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Rapidly progressive atypical parkinsonism associated with frontotemporal lobar degeneration and motor neuron disease
  1. Alberto J Espay1,
  2. Salvatore Spina2,3,
  3. David J Houghton4,
  4. Jill R Murrell2,
  5. Gabrielle M de Courten-Myers5,
  6. Bernardino Ghetti2,
  7. Irene Litvan4
  1. 1Department of Neurology, Movement Disorders Center, The Neuroscience Institute, University of Cincinnati, Cincinnati, Ohio, USA
  2. 2Indiana Alzheimer Disease Center, Department of Pathology and Laboratory Medicine, Indiana University School of Medicine, Indianapolis, Indiana, USA
  3. 3Department of Neurological, Neurosurgical and Behavioural Sciences, University of Siena, Siena, Italy
  4. 4Department of Neurology, Division of Movement Disorders Center, University of Louisville, Louisville, Kentucky, USA
  5. 5Department of Pathology and Laboratory Medicine, University of Cincinnati, College of Medicine, Cincinnati, Ohio, USA
  1. Correspondence to Dr Salvatore Spina, Department of Pathology and Laboratory Medicine, Indiana University School of Medicine, 635 Barnhill Drive MS A134, Indianapolis, IN 46202, USA; sspina{at}


Objective To report the rare but distinct clinical and neuropathological phenotype of non-familial, rapidly progressive parkinsonism and dementia associated with frontotemporal lobar degeneration with motor neuron disease (FTLD-MND).

Methods Subjects included two 70-year-old women presenting with rapidly progressive severe postural instability, axial-predominant parkinsonism, oculomotor dysfunction and frontal-predominant dementia with language impairment and pseudobulbar palsy. One had diffuse weakness without signs of lower motor neuron disease. Post-mortem evaluations included immunohistochemistry with antiphospho-TAR DNA-binding protein 43 (TDP-43) and genetic analysis of the TARDBP and PGRN genes.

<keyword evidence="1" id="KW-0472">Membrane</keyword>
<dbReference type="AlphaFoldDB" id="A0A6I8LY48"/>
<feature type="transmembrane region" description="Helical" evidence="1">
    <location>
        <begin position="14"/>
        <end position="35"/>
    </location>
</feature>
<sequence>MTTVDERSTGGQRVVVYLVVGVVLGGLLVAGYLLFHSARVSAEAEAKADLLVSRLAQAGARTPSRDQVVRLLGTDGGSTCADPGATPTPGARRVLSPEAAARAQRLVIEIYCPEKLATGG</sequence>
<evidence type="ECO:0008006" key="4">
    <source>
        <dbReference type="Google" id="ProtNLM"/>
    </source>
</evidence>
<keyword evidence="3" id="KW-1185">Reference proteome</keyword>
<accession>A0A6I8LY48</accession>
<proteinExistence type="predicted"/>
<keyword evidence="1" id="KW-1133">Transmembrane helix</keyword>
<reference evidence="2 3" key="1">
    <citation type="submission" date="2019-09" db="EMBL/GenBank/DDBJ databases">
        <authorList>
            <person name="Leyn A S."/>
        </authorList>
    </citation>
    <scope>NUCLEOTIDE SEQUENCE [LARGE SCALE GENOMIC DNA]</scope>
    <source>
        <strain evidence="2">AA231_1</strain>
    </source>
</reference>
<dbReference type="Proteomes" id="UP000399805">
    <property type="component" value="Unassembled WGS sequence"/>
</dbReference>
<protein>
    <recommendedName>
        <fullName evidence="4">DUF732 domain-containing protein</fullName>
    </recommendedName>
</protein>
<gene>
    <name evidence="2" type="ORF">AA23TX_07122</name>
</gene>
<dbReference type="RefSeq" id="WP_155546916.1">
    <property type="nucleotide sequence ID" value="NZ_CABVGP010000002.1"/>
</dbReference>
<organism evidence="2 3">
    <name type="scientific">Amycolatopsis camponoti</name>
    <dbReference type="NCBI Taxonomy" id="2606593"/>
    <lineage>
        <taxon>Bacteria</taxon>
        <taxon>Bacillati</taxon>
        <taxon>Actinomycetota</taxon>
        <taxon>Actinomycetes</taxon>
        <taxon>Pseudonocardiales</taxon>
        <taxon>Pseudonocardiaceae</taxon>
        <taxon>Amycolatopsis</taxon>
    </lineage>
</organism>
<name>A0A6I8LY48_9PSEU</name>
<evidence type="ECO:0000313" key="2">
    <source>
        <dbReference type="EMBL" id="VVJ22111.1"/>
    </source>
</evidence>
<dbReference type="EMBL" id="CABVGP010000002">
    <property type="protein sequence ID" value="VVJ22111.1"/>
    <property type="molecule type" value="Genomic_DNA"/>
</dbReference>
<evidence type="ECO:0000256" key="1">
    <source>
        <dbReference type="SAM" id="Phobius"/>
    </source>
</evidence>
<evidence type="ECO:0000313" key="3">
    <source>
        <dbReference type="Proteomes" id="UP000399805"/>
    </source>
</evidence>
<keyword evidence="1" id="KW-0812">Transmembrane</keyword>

Results Subjects died within 14 months from symptom onset. TDP-43-positive neuronal intracytoplasmic inclusions were prominent in the primary motor cortex, granule cell layer of the hippocampus, and several cranial and spinal cord nuclei. TDP-43 globular glial inclusions (GGI) were identified in one case. There were no mutations in PGRN or TARDBP genes.

Conclusions FTLD-MND due to TDP-43-proteinopathy should be considered in patients with rapidly progressive parkinsonism and dementia phenotype, especially when aphasia and/or weakness are also present.

  • Frontotemporal lobar degeneration
  • atypical parkinsonism
  • dementia
  • TDP-43
  • globular glial inclusions
  • oligodendrogliopathy

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  • Funding This work was sponsored in part by research grants NIH PHS AG010133 (BG) and R01 PAS-03-092 NIA (IL).

  • Competing interests None.

  • Patient consent Obtained.

  • Provenance and peer review Not commissioned; externally peer reviewed.